Owner Inspiration & Techniques on the B&O L&S Division

Duration: 2:10

The Baltimore and Ohio L&S Division model railroad of Ed Lorence runs from East Grafton in West Virginia to Fairport, Ohio in 1954. Allen Keller wonders why Ed modeled this part of the railroad versus a more known section such as Cumberland, Maryland. Ed was reading books on the finale of steam looking for pictures of a yard, and the yard he found happened to be in Grafton, West Virginia.

This solidified his decision to model this area from that point on. The L&S Division stands for Lorence, his last name, Sandusky, his mentor. The division has a fictitious names with real meaning for Ed. He started modeling the B&O because his father-in-law used to take him down to the Riverdale Yards in Riverdale, Illinois to see what he did for a living. He worked on the freight cars, removing wheels, which really inspired Ed.

One year he was working outside on the yards and two trains came in at the same time and hit each other head on, derailing the engines in several cars. His father-in-law actually saw it coming and ran towards the tower, but no one was paying attention to him.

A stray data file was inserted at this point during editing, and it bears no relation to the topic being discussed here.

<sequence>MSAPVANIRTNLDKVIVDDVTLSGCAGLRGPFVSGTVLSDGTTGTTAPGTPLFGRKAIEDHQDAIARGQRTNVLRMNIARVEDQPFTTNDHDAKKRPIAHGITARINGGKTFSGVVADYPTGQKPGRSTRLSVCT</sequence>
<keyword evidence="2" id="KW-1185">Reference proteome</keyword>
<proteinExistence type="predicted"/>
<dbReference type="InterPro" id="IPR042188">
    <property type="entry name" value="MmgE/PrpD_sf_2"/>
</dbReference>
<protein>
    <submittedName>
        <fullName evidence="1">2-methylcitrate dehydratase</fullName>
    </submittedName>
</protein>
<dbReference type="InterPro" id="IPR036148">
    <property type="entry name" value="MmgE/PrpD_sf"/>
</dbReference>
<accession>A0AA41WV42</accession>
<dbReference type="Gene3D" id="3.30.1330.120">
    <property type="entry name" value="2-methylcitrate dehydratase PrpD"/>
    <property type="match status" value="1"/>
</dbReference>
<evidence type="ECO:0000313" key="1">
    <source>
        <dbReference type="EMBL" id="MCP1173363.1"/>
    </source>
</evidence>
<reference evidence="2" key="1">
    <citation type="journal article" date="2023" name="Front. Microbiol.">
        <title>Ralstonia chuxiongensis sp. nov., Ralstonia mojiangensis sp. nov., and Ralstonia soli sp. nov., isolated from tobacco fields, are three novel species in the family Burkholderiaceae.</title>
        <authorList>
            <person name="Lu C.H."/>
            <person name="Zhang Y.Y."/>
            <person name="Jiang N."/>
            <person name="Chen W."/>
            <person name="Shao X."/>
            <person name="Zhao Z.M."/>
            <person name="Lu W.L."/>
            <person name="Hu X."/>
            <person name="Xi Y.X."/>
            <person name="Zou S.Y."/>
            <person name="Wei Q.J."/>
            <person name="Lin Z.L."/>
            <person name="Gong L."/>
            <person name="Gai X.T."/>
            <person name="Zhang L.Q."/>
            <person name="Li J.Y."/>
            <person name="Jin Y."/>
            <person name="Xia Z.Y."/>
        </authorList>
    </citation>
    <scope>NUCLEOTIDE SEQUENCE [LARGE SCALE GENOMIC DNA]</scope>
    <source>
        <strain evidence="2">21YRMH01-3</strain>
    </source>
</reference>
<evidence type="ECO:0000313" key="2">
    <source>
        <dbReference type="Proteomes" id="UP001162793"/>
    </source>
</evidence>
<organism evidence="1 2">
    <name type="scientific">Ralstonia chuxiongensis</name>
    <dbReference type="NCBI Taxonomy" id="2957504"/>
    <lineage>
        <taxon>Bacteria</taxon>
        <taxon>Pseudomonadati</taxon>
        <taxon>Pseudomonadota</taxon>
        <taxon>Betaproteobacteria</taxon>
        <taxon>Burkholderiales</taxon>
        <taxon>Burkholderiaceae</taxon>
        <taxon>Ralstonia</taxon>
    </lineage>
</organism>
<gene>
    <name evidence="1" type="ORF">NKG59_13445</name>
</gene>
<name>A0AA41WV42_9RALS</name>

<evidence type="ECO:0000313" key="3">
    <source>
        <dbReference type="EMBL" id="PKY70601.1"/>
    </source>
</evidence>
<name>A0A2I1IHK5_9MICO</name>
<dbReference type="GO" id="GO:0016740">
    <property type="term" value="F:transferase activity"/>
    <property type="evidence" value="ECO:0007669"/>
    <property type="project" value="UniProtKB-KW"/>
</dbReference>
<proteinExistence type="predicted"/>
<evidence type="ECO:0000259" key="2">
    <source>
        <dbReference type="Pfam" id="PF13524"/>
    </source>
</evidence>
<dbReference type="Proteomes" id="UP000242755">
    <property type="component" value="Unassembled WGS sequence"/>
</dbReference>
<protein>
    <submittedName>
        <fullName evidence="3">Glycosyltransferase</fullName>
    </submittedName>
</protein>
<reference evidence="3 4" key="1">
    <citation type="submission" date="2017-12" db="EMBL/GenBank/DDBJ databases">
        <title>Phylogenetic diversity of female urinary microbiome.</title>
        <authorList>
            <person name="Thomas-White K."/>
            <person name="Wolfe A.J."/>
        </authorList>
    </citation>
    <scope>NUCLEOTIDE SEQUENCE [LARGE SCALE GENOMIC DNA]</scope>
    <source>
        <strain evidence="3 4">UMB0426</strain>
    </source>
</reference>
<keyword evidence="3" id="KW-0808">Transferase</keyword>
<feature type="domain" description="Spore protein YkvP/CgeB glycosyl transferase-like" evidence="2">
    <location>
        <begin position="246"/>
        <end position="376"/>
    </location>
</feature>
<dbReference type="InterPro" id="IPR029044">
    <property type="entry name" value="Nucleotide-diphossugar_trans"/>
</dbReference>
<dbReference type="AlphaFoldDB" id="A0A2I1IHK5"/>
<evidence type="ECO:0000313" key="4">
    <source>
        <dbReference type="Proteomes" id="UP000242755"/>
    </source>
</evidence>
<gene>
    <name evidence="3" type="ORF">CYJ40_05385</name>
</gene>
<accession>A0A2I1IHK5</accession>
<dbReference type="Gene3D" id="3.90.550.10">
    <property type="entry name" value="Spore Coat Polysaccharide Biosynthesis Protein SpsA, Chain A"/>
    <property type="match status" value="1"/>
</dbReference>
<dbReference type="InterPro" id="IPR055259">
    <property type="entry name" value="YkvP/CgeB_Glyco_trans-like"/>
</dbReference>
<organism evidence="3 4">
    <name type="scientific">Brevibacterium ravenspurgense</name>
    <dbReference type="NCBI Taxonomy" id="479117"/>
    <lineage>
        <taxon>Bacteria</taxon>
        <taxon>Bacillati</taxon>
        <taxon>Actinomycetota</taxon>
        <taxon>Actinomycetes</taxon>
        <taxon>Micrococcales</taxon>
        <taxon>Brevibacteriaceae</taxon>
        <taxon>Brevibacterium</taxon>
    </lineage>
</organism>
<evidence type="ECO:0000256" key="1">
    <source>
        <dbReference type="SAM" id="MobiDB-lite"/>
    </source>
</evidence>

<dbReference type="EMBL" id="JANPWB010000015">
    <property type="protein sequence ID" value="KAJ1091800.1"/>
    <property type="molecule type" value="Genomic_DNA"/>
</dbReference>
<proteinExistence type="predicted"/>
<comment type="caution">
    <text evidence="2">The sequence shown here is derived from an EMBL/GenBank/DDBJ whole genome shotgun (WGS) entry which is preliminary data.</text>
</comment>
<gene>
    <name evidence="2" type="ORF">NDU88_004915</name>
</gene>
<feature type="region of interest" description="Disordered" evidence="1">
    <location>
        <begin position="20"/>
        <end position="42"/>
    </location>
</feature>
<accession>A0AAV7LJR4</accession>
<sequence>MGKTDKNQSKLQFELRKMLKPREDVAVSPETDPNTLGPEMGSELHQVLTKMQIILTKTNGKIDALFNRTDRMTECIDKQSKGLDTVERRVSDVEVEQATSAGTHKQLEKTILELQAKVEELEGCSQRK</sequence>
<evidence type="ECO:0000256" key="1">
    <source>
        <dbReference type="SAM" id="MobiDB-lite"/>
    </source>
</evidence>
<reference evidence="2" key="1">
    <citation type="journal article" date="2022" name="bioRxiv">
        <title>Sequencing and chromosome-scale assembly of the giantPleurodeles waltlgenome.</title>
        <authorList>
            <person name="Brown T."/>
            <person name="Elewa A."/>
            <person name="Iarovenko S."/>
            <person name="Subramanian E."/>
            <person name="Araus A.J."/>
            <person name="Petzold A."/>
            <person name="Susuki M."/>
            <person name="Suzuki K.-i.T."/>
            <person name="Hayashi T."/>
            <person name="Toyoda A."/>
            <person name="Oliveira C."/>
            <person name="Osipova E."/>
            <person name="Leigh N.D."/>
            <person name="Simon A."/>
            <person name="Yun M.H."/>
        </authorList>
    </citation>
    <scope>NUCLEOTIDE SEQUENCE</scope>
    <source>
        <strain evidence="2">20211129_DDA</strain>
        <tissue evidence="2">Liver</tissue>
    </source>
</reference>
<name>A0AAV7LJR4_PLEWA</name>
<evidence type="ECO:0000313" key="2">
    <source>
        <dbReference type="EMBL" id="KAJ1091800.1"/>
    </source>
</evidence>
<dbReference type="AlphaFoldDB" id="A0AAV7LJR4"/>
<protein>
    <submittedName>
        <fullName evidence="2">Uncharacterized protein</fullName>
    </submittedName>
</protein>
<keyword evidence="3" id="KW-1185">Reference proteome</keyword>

Allen Keller asks how important is coal mining to the layout. In the 1950’s coal was starting to be phased out by railroads and businesses, as oil was replacing everything. Oil was used for heat in homes, and oil fired engines to diesel electrics had become very practical and cheap with the cost of fuel half. Maintenance also dropped due to the diesel electric. For more Allen Keller videos, or tips from other model railroad builders, visit the Model Railroad Academy archives.

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